Teacher on the run

Courtesy photos: Brookings Medary Elementary second-grade teacher Hope Hanson stops for a brief visit and photo op with one of her 22 students during her recent 7-mile run by their homes. As she ran by, she tossed each student a name-bracelet she had made, “just to let them know I was thinking about them.”

Medary second-graders get run-by visits from Hanson

BROOKINGS – Hope Hanson, a second-grade teacher in her first year at Medary Elementary School, has gone the extra mile for her students – literally. 

She recently ran 7 miles through Brookings, making a brief, in-person, social-distance visit to each of her 22 charges.

“A lot of what we create in the classroom is culture. That was lost,” Hanson said, explaining some of the rationale behind her running visits. “Obviously technology is a very useful tool, but we were missing those interactions.”

Using ClassDojo, a communication app designed for teachers, parents and students, she “sent out a message and asked if anyone was interested in me running by their house just to wave, just so we could see each other from over 6 feet apart.”

The Watertown native is no stranger to running. Her senior year at South Dakota State University she was a walk-on and ran cross-country. Following graduation, she went on to coach both boys’ and girls’ cross country at Arlington High School. She then taught in Sioux Falls before moving here with her husband, Blaze Hanson, and taking her job at Medary. 

Hanson mapped out a route so she could find the quickest way to include everybody. And she was assisted by her husband, who accompanied her on his bike, serving as navigator and helping her locate her students’ homes. Keeping the appropriate social distance, Hanson did stop and visit with her students along the route.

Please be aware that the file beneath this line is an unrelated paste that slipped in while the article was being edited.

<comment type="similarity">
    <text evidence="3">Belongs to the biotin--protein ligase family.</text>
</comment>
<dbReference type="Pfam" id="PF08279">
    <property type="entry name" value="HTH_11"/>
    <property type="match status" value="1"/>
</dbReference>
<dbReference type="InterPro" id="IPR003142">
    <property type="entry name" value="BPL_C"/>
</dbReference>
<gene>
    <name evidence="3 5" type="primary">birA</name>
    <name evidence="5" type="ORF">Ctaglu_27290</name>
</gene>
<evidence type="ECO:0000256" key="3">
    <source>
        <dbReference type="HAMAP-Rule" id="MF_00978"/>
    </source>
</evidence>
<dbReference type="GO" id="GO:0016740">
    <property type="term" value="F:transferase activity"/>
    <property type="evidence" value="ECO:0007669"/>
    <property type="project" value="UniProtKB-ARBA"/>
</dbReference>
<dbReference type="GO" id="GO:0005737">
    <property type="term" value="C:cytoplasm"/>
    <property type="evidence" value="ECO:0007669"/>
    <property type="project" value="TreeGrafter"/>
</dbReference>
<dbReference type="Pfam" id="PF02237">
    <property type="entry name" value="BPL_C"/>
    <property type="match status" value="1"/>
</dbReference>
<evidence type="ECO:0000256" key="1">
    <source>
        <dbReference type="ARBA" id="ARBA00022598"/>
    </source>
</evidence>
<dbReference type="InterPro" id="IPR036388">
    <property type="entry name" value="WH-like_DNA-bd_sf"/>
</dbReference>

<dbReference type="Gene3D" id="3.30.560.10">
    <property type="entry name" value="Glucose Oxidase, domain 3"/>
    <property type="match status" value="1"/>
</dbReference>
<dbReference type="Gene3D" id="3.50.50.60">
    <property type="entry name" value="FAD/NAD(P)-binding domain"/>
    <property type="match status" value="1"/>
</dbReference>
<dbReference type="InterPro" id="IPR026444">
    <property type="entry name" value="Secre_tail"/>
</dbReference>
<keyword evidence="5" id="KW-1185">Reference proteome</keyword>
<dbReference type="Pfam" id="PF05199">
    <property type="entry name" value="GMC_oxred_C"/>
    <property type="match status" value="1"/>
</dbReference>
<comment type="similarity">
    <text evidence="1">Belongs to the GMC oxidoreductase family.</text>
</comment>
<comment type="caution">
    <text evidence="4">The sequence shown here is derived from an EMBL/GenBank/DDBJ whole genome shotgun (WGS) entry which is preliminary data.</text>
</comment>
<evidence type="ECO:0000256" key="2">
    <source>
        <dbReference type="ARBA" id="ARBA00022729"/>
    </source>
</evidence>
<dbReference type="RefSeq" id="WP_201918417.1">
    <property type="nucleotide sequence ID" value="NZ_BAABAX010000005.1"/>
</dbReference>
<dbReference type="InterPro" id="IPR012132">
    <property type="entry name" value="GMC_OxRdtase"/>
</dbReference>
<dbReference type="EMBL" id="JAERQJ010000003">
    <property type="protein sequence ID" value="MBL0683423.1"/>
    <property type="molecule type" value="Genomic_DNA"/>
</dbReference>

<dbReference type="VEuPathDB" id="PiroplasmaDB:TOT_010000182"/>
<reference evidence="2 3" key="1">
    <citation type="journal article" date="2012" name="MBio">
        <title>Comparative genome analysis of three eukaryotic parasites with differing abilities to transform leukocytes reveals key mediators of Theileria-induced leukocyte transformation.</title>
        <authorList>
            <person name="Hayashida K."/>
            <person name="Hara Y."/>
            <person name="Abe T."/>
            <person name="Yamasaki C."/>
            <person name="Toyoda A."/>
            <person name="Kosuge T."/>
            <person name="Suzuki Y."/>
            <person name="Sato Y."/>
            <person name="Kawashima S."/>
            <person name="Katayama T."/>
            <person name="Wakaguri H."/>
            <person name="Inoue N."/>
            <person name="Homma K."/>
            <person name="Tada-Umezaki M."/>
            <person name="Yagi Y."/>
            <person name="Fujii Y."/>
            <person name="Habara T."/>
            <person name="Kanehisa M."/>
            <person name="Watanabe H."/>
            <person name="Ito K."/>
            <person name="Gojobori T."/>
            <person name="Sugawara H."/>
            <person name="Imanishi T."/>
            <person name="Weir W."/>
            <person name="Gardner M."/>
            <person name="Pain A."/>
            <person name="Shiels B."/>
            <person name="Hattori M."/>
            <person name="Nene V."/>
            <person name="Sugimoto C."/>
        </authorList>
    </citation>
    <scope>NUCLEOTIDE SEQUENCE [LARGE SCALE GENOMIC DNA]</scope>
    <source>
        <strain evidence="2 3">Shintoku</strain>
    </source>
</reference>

“I stopped and stood in the street as I would wave at them,” she said. “Most of them were either in their driveway or in a window and they waved. I did have some of them write messages and I had one who held a picture up.”

Hanson also noted that she had made each of her students a name-bracelet and “as I ran by I tossed them a bracelet, just to let them know that I was thinking about them.”

“It was typical of races where you would cheer on somebody. It was really inspiring; it was fun. I miss them, so it was good for me to see that they’re safe and healthy and happy.

A need to talk, catch up   

Hanson had been in touch with her students weekly, ensuring that their next-week assignments were posted each Friday. And at 2:30 p.m. the same day, she had Zoom conferences with them “primarily for that social aspect that the kids needed: to see their friends, to be able to talk to their friends, to catch up. We had a virtual dance party, … a virtual show-and-tell, … a virtual scavenger hunt.

“I tried to keep them themed, so that they would be inclined to jump on to that call if they wanted to get on.”

She ended the school year with a sort of grand finale: “a final awards ceremony to keep them engaged and excited about the end of the year.

“That’s quite a celebration that they have completed remote learning. That’s quite an achievement.”

Contact John Kubal at [email protected]

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